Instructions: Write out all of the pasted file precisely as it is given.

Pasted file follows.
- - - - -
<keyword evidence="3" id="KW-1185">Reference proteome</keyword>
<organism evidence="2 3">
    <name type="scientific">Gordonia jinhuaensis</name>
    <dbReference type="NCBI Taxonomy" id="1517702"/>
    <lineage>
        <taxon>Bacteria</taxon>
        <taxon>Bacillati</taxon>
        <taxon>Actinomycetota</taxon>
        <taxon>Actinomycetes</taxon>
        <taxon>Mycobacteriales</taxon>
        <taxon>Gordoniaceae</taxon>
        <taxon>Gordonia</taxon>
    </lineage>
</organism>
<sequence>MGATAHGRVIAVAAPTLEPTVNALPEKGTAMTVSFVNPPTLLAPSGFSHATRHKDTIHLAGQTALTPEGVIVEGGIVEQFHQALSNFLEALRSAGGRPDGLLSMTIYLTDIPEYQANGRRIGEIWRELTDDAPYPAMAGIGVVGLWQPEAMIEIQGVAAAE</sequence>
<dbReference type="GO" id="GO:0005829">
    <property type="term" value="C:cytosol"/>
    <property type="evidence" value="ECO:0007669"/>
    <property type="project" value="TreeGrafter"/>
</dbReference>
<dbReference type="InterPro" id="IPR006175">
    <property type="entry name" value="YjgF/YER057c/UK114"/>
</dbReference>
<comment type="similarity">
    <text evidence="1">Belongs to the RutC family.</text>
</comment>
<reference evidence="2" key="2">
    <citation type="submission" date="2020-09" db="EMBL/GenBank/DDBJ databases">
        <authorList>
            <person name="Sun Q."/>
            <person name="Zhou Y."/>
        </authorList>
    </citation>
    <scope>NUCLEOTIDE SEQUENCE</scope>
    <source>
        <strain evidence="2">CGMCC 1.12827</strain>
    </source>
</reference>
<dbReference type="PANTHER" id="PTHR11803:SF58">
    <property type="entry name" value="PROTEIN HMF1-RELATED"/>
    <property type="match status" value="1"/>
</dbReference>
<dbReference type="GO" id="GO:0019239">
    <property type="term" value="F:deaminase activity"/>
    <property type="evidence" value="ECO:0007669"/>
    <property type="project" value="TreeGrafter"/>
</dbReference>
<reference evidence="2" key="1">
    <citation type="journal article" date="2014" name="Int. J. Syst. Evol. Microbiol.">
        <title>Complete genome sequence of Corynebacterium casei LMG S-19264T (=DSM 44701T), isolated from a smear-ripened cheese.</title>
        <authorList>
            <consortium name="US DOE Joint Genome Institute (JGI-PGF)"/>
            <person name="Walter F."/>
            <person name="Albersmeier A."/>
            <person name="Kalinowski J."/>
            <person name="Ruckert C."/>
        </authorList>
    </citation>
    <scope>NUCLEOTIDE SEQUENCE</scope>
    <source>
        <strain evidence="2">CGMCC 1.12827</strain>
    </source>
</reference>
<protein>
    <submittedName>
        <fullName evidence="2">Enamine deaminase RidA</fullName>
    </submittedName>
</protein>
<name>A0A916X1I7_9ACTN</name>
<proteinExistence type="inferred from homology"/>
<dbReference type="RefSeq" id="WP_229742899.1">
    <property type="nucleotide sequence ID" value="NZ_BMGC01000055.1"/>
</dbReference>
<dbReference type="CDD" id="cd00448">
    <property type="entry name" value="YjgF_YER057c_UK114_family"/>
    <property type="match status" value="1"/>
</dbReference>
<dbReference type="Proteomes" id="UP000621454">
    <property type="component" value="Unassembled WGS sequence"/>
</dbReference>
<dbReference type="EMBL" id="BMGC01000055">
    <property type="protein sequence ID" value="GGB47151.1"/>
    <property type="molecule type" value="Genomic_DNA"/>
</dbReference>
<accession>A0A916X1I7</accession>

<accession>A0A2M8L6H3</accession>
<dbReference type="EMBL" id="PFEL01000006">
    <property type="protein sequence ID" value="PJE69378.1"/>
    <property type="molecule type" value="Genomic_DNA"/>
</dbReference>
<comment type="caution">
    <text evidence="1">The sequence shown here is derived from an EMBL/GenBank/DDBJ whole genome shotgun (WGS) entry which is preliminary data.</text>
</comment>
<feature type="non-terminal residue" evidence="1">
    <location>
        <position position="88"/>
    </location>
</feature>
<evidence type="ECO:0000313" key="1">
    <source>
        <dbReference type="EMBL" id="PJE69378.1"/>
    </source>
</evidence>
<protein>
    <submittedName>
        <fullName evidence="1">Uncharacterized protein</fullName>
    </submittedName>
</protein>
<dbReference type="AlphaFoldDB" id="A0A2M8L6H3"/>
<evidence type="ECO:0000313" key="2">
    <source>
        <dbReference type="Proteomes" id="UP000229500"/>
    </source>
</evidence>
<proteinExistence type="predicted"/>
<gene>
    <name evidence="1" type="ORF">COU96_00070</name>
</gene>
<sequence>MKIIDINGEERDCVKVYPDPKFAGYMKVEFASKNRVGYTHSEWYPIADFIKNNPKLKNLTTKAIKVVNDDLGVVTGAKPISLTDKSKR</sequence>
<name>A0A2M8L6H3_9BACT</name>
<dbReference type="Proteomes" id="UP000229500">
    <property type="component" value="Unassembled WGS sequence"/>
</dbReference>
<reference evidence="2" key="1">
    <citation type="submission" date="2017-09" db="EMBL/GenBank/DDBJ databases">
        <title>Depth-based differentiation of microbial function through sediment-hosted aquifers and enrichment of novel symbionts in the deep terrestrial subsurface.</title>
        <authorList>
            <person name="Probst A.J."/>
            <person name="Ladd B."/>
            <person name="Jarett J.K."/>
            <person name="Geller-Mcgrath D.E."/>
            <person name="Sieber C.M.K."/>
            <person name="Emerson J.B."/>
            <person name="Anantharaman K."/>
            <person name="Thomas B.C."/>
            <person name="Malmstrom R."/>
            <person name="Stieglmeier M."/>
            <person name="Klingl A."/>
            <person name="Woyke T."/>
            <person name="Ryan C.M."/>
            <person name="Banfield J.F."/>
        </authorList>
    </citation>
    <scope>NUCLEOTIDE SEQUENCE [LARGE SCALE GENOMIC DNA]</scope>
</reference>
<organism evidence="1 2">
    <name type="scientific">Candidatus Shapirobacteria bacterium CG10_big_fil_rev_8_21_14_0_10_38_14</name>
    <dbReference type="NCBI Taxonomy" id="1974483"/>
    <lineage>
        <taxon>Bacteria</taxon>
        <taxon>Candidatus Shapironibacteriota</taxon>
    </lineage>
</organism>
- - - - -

<keyword evidence="3" id="KW-1185">Reference proteome</keyword>
<organism evidence="2 3">
    <name type="scientific">Gordonia jinhuaensis</name>
    <dbReference type="NCBI Taxonomy" id="1517702"/>
    <lineage>
        <taxon>Bacteria</taxon>
        <taxon>Bacillati</taxon>
        <taxon>Actinomycetota</taxon>
        <taxon>Actinomycetes</taxon>
        <taxon>Mycobacteriales</taxon>
        <taxon>Gordoniaceae</taxon>
        <taxon>Gordonia</taxon>
    </lineage>
</organism>
<sequence>MGATAHGRVIAVAAPTLEPTVNALPEKGTAMTVSFVNPPTLLAPSGFSHATRHKDTIHLAGQTALTPEGVIVEGGIVEQFHQALSNFLEALRSAGGRPDGLLSMTIYLTDIPEYQANGRRIGEIWRELTDDAPYPAMAGIGVVGLWQPEAMIEIQGVAAAE</sequence>
<dbReference type="GO" id="GO:0005829">
    <property type="term" value="C:cytosol"/>
    <property type="evidence" value="ECO:0007669"/>
    <property type="project" value="TreeGrafter"/>
</dbReference>
<dbReference type="InterPro" id="IPR006175">
    <property type="entry name" value="YjgF/YER057c/UK114"/>
</dbReference>
<comment type="similarity">
    <text evidence="1">Belongs to the RutC family.</text>
</comment>
<reference evidence="2" key="2">
    <citation type="submission" date="2020-09" db="EMBL/GenBank/DDBJ databases">
        <authorList>
            <person name="Sun Q."/>
            <person name="Zhou Y."/>
        </authorList>
    </citation>
    <scope>NUCLEOTIDE SEQUENCE</scope>
    <source>
        <strain evidence="2">CGMCC 1.12827</strain>
    </source>
</reference>
<dbReference type="PANTHER" id="PTHR11803:SF58">
    <property type="entry name" value="PROTEIN HMF1-RELATED"/>
    <property type="match status" value="1"/>
</dbReference>
<dbReference type="GO" id="GO:0019239">
    <property type="term" value="F:deaminase activity"/>
    <property type="evidence" value="ECO:0007669"/>
    <property type="project" value="TreeGrafter"/>
</dbReference>
<reference evidence="2" key="1">
    <citation type="journal article" date="2014" name="Int. J. Syst. Evol. Microbiol.">
        <title>Complete genome sequence of Corynebacterium casei LMG S-19264T (=DSM 44701T), isolated from a smear-ripened cheese.</title>
        <authorList>
            <consortium name="US DOE Joint Genome Institute (JGI-PGF)"/>
            <person name="Walter F."/>
            <person name="Albersmeier A."/>
            <person name="Kalinowski J."/>
            <person name="Ruckert C."/>
        </authorList>
    </citation>
    <scope>NUCLEOTIDE SEQUENCE</scope>
    <source>
        <strain evidence="2">CGMCC 1.12827</strain>
    </source>
</reference>
<protein>
    <submittedName>
        <fullName evidence="2">Enamine deaminase RidA</fullName>
    </submittedName>
</protein>
<name>A0A916X1I7_9ACTN</name>
<proteinExistence type="inferred from homology"/>
<dbReference type="RefSeq" id="WP_229742899.1">
    <property type="nucleotide sequence ID" value="NZ_BMGC01000055.1"/>
</dbReference>
<dbReference type="CDD" id="cd00448">
    <property type="entry name" value="YjgF_YER057c_UK114_family"/>
    <property type="match status" value="1"/>
</dbReference>
<dbReference type="Proteomes" id="UP000621454">
    <property type="component" value="Unassembled WGS sequence"/>
</dbReference>
<dbReference type="EMBL" id="BMGC01000055">
    <property type="protein sequence ID" value="GGB47151.1"/>
    <property type="molecule type" value="Genomic_DNA"/>
</dbReference>
<accession>A0A916X1I7</accession>

<accession>A0A2M8L6H3</accession>
<dbReference type="EMBL" id="PFEL01000006">
    <property type="protein sequence ID" value="PJE69378.1"/>
    <property type="molecule type" value="Genomic_DNA"/>
</dbReference>
<comment type="caution">
    <text evidence="1">The sequence shown here is derived from an EMBL/GenBank/DDBJ whole genome shotgun (WGS) entry which is preliminary data.</text>
</comment>
<feature type="non-terminal residue" evidence="1">
    <location>
        <position position="88"/>
    </location>
</feature>
<evidence type="ECO:0000313" key="1">
    <source>
        <dbReference type="EMBL" id="PJE69378.1"/>
    </source>
</evidence>
<protein>
    <submittedName>
        <fullName evidence="1">Uncharacterized protein</fullName>
    </submittedName>
</protein>
<dbReference type="AlphaFoldDB" id="A0A2M8L6H3"/>
<evidence type="ECO:0000313" key="2">
    <source>
        <dbReference type="Proteomes" id="UP000229500"/>
    </source>
</evidence>
<proteinExistence type="predicted"/>
<gene>
    <name evidence="1" type="ORF">COU96_00070</name>
</gene>
<sequence>MKIIDINGEERDCVKVYPDPKFAGYMKVEFASKNRVGYTHSEWYPIADFIKNNPKLKNLTTKAIKVVNDDLGVVTGAKPISLTDKSKR</sequence>
<name>A0A2M8L6H3_9BACT</name>
<dbReference type="Proteomes" id="UP000229500">
    <property type="component" value="Unassembled WGS sequence"/>
</dbReference>
<reference evidence="2" key="1">
    <citation type="submission" date="2017-09" db="EMBL/GenBank/DDBJ databases">
        <title>Depth-based differentiation of microbial function through sediment-hosted aquifers and enrichment of novel symbionts in the deep terrestrial subsurface.</title>
        <authorList>
            <person name="Probst A.J."/>
            <person name="Ladd B."/>
            <person name="Jarett J.K."/>
            <person name="Geller-Mcgrath D.E."/>
            <person name="Sieber C.M.K."/>
            <person name="Emerson J.B."/>
            <person name="Anantharaman K."/>
            <person name="Thomas B.C."/>
            <person name="Malmstrom R."/>
            <person name="Stieglmeier M."/>
            <person name="Klingl A."/>
            <person name="Woyke T."/>
            <person name="Ryan C.M."/>
            <person name="Banfield J.F."/>
        </authorList>
    </citation>
    <scope>NUCLEOTIDE SEQUENCE [LARGE SCALE GENOMIC DNA]</scope>
</reference>
<organism evidence="1 2">
    <name type="scientific">Candidatus Shapirobacteria bacterium CG10_big_fil_rev_8_21_14_0_10_38_14</name>
    <dbReference type="NCBI Taxonomy" id="1974483"/>
    <lineage>
        <taxon>Bacteria</taxon>
        <taxon>Candidatus Shapironibacteriota</taxon>
    </lineage>
</organism>